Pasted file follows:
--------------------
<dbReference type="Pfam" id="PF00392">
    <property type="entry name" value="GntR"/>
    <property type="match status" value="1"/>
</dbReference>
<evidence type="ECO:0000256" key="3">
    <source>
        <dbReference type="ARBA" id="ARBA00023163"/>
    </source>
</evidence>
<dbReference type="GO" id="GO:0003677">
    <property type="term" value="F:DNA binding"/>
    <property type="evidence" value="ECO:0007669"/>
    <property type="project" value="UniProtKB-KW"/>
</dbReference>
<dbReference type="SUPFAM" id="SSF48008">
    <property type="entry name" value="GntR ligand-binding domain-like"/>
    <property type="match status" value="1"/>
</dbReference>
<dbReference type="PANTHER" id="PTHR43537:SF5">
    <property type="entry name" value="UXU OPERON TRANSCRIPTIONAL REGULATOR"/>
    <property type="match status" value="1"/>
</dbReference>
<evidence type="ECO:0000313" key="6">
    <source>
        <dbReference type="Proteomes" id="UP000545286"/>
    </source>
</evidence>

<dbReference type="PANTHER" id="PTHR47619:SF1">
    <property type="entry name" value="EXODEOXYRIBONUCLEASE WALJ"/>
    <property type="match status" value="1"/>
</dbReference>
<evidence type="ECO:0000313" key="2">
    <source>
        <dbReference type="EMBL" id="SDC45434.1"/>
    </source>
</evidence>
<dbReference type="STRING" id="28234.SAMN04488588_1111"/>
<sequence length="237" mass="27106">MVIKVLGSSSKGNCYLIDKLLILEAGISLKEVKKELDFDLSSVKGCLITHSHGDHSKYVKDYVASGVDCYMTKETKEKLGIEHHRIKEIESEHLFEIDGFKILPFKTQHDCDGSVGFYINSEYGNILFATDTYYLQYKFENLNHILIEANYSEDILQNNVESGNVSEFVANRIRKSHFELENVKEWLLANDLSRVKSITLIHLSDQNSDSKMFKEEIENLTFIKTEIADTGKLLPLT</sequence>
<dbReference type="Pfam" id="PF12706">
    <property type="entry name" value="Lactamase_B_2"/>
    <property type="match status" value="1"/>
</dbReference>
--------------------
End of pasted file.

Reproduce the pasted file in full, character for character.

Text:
<dbReference type="Pfam" id="PF00392">
    <property type="entry name" value="GntR"/>
    <property type="match status" value="1"/>
</dbReference>
<evidence type="ECO:0000256" key="3">
    <source>
        <dbReference type="ARBA" id="ARBA00023163"/>
    </source>
</evidence>
<dbReference type="GO" id="GO:0003677">
    <property type="term" value="F:DNA binding"/>
    <property type="evidence" value="ECO:0007669"/>
    <property type="project" value="UniProtKB-KW"/>
</dbReference>
<dbReference type="SUPFAM" id="SSF48008">
    <property type="entry name" value="GntR ligand-binding domain-like"/>
    <property type="match status" value="1"/>
</dbReference>
<dbReference type="PANTHER" id="PTHR43537:SF5">
    <property type="entry name" value="UXU OPERON TRANSCRIPTIONAL REGULATOR"/>
    <property type="match status" value="1"/>
</dbReference>
<evidence type="ECO:0000313" key="6">
    <source>
        <dbReference type="Proteomes" id="UP000545286"/>
    </source>
</evidence>

<dbReference type="PANTHER" id="PTHR47619:SF1">
    <property type="entry name" value="EXODEOXYRIBONUCLEASE WALJ"/>
    <property type="match status" value="1"/>
</dbReference>
<evidence type="ECO:0000313" key="2">
    <source>
        <dbReference type="EMBL" id="SDC45434.1"/>
    </source>
</evidence>
<dbReference type="STRING" id="28234.SAMN04488588_1111"/>
<sequence length="237" mass="27106">MVIKVLGSSSKGNCYLIDKLLILEAGISLKEVKKELDFDLSSVKGCLITHSHGDHSKYVKDYVASGVDCYMTKETKEKLGIEHHRIKEIESEHLFEIDGFKILPFKTQHDCDGSVGFYINSEYGNILFATDTYYLQYKFENLNHILIEANYSEDILQNNVESGNVSEFVANRIRKSHFELENVKEWLLANDLSRVKSITLIHLSDQNSDSKMFKEEIENLTFIKTEIADTGKLLPLT</sequence>
<dbReference type="Pfam" id="PF12706">
    <property type="entry name" value="Lactamase_B_2"/>
    <property type="match status" value="1"/>
</dbReference>